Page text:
Here’s a Word label template for printing an 8 page ‘zine’ from one A4 sheet

tl;dr These dimensions will create an 8 page A4 zine using Word labels via the Mailing tab which you can then lay out online and print.

A4 label zine dimensions.pngThis will produce something like the below (with narrower gaps between each ‘label’ but shown here for clarity).

Zine layout showing 8 leaves.png

1. Zine-making old school

Take an A4 sheet of paper and fold in half in both directions (‘hotdog’, lengthways [long edge to long edge] and ‘hamburger’ widthways [short edge to short edge]) and re-open, bending the folds backwards and creasing them. Then fold each short edge to the middle and eventually you have a piece of paper with 8 segments as ‘pages’.

Have a look at https://zineopolis.blogspot.com/p/h.html to see how the finished zine will be when cut and folded then write and draw whatever you want on the pages, bearing in mind the page number order and direction of text. Fold ‘hamburger’-ily again and cut the middle bit leaving a neat tear, then assemble as in the info in the link.

You can scale up by drawing or gluing things to a master and then photocopy it.

2. Zine-making new school – slightly techier version

Create a Word template using Labels so that you can create a printable zine with whatever elements you want to include. You can then photocopy multiples and distribute. I’m making a mini zine for an event at work so I wanted something with our logos on, and for it to be slightly more tidy-looking than something I’d hand draw.

  1. Open Word
  2. Mailings tab
  3. Start Mail Merge > Labels
  4. New Label…
  5. Below the picture, in ‘Label name’ give it a name
  6. At the bottom of the box, in ‘Page size’ change it to A4 Landscape (29.7 x 21cm)
  7. Enter the figures as shown below, then press OK
  8. If you want to restart at any point and adjust the layout repeat steps 1-3 then scroll upwards to find your custom label name, highlight it then click on Details… changing anything and pressing OK will wipe what you’re doing so you may want to save a copy first. Recommend writing down any number changes you make!

Label dimensions for creating an 8 page A4 zine.png

Top margin: 0.03″
Side margin: 0.03″
Vertical pitch: 4.11″
Horizontal pitch: 2.91″

Label height: 4.06″
Label width: 2.86″
Number across: 4
Number down: 2

Make sure you have the right page size & that it’s landscape!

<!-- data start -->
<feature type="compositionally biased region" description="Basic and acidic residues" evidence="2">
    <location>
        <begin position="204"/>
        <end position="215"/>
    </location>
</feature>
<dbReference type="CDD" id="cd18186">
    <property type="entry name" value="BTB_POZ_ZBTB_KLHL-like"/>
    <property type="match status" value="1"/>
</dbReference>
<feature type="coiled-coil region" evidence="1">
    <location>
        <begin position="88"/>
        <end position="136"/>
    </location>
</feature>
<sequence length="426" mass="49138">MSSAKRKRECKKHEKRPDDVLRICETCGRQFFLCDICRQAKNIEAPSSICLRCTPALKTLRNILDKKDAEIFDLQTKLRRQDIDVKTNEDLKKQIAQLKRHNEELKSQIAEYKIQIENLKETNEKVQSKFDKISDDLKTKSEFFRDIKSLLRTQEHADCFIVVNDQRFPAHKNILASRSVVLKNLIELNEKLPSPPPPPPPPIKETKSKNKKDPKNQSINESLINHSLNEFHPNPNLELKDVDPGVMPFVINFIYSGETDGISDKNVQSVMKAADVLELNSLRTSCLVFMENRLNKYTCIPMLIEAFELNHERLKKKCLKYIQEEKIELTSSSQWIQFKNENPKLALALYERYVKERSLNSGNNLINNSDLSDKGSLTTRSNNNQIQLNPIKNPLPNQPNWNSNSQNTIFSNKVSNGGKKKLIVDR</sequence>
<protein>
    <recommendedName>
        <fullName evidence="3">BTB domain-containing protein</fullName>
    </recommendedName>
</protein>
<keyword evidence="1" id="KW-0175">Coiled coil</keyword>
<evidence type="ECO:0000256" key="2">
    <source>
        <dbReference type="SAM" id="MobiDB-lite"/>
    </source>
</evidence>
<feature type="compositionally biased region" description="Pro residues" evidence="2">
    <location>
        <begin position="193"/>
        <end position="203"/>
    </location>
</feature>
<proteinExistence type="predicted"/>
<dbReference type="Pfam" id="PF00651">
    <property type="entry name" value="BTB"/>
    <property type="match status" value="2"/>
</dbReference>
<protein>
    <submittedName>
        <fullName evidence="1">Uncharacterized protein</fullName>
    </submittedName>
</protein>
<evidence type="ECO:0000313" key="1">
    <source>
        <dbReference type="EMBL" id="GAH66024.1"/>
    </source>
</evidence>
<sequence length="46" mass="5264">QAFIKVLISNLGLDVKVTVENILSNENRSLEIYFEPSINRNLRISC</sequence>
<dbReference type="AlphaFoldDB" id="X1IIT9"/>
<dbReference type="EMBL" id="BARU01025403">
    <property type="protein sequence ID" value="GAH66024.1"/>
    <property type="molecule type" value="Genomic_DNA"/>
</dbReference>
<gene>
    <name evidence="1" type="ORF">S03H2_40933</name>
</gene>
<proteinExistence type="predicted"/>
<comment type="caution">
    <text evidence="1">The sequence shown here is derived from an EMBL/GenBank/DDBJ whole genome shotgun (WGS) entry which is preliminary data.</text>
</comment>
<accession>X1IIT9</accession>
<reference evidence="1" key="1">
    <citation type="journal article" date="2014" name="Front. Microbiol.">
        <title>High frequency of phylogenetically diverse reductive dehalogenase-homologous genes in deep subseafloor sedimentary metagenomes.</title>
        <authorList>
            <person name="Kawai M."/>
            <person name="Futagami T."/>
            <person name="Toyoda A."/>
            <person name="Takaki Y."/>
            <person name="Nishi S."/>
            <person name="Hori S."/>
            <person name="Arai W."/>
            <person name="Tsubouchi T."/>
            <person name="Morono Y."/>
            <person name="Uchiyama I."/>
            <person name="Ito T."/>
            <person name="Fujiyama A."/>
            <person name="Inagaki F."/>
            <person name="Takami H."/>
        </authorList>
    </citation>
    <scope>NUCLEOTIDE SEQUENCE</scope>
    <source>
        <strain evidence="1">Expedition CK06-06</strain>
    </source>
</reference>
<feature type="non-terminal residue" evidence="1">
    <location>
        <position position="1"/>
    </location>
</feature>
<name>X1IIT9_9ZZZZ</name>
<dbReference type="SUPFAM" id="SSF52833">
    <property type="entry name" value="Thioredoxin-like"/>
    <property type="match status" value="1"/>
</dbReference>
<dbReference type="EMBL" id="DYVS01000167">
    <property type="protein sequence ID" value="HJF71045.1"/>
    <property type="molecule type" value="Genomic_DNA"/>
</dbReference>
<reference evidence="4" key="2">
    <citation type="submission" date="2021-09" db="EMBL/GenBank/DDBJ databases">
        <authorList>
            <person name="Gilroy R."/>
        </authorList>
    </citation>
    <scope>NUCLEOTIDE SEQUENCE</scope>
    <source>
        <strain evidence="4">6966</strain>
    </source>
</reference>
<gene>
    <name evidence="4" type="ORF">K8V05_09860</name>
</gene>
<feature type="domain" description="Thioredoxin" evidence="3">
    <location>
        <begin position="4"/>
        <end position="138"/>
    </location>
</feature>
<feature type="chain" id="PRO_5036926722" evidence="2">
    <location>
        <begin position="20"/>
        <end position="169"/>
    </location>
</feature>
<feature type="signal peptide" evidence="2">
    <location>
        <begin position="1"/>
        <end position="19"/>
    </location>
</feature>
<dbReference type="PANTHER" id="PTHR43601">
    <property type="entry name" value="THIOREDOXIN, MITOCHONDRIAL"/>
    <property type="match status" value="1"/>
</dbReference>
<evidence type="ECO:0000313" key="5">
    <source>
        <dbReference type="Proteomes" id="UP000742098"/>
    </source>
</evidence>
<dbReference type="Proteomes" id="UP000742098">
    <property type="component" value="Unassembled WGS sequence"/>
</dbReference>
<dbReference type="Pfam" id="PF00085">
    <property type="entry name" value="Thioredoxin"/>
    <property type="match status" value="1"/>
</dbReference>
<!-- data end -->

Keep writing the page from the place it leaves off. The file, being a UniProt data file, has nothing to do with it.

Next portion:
Note that the vertical pitch “is defined as the measurement from the top of the first label to the top of the label below it. The horizontal pitch is defined as the measurement from the left edge of the first label to the left edge of the label next to it.” Source.

Once you’ve pressed OK you’ll see a largely blank page with <<next label>> written several times but to see where the labels begin and end more clearly click on the Table Design tab that now appears and then click any of the grid options to see the lines.

Highlighting the limits of the labels.png
At top left is the newly created sheet of labels, on the right is a version with gridlines and shading to show more clearly where the labels are, using the Table Design tool that now appears in the menu. Remove shading and borders before printing using Borders tool on the right.

I’d previously created an entire ‘zine’ in PowerPoint which is my software of choice for laying out any text and images (eg for flyers) but I couldn’t get it to print correctly.  I also tried with Scribus, which is open source desktop publishing and layout software, but while it (and PowerPoint) looked great on the screen I couldn’t get the thing to print without introducing further margins. Remembering I’d recently vanquished Mail Merge and label printing I wondered if I could use that to override the margins with a custom ‘label’ – yep, Word worked.

3. Laying out the zine in Word (using PowerPoint!)

It was quite handy that I already had a pret-a-zine, as a .pptx, as it made it much quicker to re-create the zine in Word by selecting multiple items on each ‘page’, copying, then pasting into the Word zine, then moving into the relevant segment and neatening up. In fact I might actually recommend doing this step beforehand [download Basic powerpoint zine layout] because PPoint is more obedient in terms of letting you move images wherever you want them, it’s a bit more of a fight in Word. To control the position of images in Word I used the Picture Format > Wrap Text: In Front of Text which got them to behave. There’s probably a better way but this worked fine.

I was absolutely delighted, on printing and folding the Word label version, that it worked perfectly.

Zine layout on PowerPoint.png
Zine layout in PowerPoint – worked for laying out, not for printing (for me anyway)

4. A note on the calculations for pedants and enthusiasts – worked example

An A4 sheet is 11.69 x 8.27 inches, 29.7cm x 21cm (297mm x 210mm) or 842 x 545 pts in Post Script.

The figures above worked perfectly for me and my printer. Technically I made a very slight error in my calculation as I’d intended that all margins and space ‘units’ between each ‘label’ would be 0.05, meaning that I’d have 5 units horizontally (left and right margins + 3 spaces between four labels / columns) and 3 units vertically (top and bottom margins + 1 space betwen the two rows).

To get the ballpark figures for the dimensions I divided the long edge (width) by 4 and the short edge (height) by 2 to make 8 labels – 11.69/4 = 2.92 inches and 8.27/2 = 4.135 inches.

To work out the available width minus the margins and spaces I subtracted 5 x 0.05 (0.25) from 11.69 getting 11.44 inches, and for the height: 3 x 0.05 (0.15) from 8.27 getting 8.12 inches.